A project in Germany testing the agrophotovoltaic (APV) concept has shown a land use efficiency of 160% in 2017 and as much as 186% in 2018, the Fraunhofer Institute for Solar Energy Systems ISE said Friday.
The “Agrophotovoltaics – Resource Efficient Land Use (APV-RESOLA)” project evaluated the benefits of producing both solar power and crops on arable land near Lake Constance. The partners in the project installed a solar system of 194 kW on a five-meter-high structure on land used to grow winter wheat, potatoes, clover and celery. Land use efficiency was very high in 2018 because the partial shading provided by the PV panels helped boost the agricultural yield in the very hot summer. Solar power generation also grew because of the abundance of sunlight.
In 2018, the yields from three of the four crops grown under the panels were above the reference yield. For celery and winter wheat the project showed gains of 12% and 3%, respectively, compared to the reference, while for clover there was a reduction of 8%.
“We can assume that the shade under the semi-transparent solar modules enabled the plants to better endure the hot and dry conditions of 2018,” agricultural scientist Andrea Ehmann explained. Her colleague Axel Weselek said that the project confirms the potential for APV in arid regions, while calling for trials in other climate regions and with other types of crops.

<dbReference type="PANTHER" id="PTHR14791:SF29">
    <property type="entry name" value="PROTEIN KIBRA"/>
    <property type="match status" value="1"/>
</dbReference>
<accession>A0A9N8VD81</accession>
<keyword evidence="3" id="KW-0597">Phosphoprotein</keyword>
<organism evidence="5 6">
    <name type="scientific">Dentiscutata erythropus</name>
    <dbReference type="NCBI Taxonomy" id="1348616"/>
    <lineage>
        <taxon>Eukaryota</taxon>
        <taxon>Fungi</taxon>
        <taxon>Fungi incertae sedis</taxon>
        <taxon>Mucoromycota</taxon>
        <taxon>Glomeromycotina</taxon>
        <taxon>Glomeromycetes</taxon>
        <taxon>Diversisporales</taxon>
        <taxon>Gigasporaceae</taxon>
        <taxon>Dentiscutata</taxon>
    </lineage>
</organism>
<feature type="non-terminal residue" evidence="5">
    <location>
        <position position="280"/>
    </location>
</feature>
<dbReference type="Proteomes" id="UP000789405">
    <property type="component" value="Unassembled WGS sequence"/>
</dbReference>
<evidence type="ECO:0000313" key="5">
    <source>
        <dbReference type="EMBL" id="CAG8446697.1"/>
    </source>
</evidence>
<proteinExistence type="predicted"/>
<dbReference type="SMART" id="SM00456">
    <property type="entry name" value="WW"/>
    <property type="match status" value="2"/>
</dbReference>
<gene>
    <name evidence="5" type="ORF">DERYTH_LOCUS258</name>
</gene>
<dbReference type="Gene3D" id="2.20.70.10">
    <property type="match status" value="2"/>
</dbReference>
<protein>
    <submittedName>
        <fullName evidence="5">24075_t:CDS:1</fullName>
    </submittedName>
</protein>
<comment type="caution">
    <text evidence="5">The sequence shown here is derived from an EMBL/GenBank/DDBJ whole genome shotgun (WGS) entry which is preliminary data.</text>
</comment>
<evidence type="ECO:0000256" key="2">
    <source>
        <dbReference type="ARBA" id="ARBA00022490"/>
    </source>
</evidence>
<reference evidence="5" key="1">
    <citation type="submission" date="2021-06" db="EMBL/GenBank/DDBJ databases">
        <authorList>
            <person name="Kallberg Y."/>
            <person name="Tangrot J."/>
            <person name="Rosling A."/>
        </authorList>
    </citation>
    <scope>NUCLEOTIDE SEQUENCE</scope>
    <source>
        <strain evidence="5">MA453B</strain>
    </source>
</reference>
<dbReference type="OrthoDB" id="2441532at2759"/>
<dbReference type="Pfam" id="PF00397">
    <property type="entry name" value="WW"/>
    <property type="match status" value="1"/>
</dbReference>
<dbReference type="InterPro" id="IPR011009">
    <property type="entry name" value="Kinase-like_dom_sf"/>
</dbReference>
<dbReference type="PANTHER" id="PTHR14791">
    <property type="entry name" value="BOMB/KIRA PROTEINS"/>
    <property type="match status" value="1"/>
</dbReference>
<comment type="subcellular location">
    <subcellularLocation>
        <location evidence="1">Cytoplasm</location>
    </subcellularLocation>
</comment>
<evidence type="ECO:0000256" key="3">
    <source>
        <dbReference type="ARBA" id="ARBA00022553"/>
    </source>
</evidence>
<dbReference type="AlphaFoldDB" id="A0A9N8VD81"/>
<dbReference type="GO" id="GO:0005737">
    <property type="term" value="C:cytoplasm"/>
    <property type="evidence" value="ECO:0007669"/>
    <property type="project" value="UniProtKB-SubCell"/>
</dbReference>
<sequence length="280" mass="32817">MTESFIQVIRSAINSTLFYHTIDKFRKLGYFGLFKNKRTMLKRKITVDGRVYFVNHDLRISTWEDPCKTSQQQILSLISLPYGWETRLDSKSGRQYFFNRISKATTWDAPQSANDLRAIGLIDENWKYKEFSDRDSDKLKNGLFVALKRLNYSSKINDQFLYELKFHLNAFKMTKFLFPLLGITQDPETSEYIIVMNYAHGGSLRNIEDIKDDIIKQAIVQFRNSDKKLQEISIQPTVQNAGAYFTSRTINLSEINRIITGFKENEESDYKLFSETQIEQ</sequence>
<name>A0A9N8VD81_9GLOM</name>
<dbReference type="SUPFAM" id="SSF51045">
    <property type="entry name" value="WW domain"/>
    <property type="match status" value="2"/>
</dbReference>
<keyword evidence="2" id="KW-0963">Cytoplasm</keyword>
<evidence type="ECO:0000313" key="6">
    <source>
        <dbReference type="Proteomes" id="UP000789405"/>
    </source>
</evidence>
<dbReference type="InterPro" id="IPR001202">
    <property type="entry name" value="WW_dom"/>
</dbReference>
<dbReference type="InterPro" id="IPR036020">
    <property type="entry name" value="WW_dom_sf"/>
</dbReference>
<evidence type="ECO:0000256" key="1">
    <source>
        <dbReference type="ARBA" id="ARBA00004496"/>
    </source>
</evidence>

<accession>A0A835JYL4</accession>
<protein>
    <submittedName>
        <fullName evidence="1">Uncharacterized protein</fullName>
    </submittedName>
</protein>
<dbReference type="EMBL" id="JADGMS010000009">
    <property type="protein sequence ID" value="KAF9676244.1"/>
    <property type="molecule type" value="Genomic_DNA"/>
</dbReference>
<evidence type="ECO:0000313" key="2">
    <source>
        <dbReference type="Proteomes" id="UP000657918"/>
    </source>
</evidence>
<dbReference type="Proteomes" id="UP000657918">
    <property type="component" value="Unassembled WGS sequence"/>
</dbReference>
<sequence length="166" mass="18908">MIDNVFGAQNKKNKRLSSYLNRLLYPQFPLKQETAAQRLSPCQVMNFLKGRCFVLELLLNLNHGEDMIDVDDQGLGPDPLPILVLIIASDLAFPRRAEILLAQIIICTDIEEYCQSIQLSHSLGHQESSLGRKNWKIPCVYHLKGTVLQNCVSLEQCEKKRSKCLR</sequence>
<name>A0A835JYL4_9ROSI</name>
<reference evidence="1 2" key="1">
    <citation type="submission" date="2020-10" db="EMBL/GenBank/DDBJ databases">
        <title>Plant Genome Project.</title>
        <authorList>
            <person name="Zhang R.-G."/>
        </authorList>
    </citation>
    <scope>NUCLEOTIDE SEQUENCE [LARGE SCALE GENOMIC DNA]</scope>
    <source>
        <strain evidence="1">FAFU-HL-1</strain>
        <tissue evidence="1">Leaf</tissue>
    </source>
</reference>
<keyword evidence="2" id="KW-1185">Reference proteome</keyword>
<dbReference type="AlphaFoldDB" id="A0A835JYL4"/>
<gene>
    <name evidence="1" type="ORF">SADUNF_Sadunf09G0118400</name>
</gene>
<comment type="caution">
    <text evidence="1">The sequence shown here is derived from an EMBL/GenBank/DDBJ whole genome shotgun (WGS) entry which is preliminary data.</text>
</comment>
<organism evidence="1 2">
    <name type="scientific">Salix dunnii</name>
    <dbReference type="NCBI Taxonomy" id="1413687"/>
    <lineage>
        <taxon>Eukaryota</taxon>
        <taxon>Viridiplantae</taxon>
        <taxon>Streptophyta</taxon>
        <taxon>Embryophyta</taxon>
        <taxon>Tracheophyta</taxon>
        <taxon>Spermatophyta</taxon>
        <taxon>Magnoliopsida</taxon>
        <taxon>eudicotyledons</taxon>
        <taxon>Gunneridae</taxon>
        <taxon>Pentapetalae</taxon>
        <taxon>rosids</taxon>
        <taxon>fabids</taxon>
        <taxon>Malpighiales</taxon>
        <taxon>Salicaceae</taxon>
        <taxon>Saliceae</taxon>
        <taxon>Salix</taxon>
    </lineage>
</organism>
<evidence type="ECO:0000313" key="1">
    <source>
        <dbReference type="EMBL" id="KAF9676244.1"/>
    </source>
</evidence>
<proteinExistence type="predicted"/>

Solar irradiation beneath the PV system was roughly 30% less than the reference field. In spring and summer, the soil temperature was lower than on the reference field, while the temperature of air remained the same. In the hot and dry summer, the soil moisture in the wheat crop was higher than the reference field, while in the winter months, it was lower.
Fraunhofer ISE is already working on several projects to bring the APV concept to threshold and developing countries, as well as to find new applications. It said cutting evaporation has helped achieve up to 40% higher yields for tomatoes and cotton crops in a project in the Indian state of Maharashtra.
Besides reducing evaporation and helping lower temperatures, PV modules can also help harvest rainwater. At the same time, in order to make agriculture even greener, the solar power produced by APV systems can be used to charge electric vehicles (EVs), whose use at farms is growing. Fully battery-electric operated tractors are already available.
Financing for the APV-RESOLA project came from the German Federal Ministry of Education and Research and FONA. Fraunhofer ISE partnered in it with BayWa re Solar Projects GmbH, Electrizitaetswerke Schoenau, Demeter farm cooperative Heggelbach, Karlsruhe Institute of Technology, Regional Association of Bodensee-Upper Swabia, and the University of Hohenheim.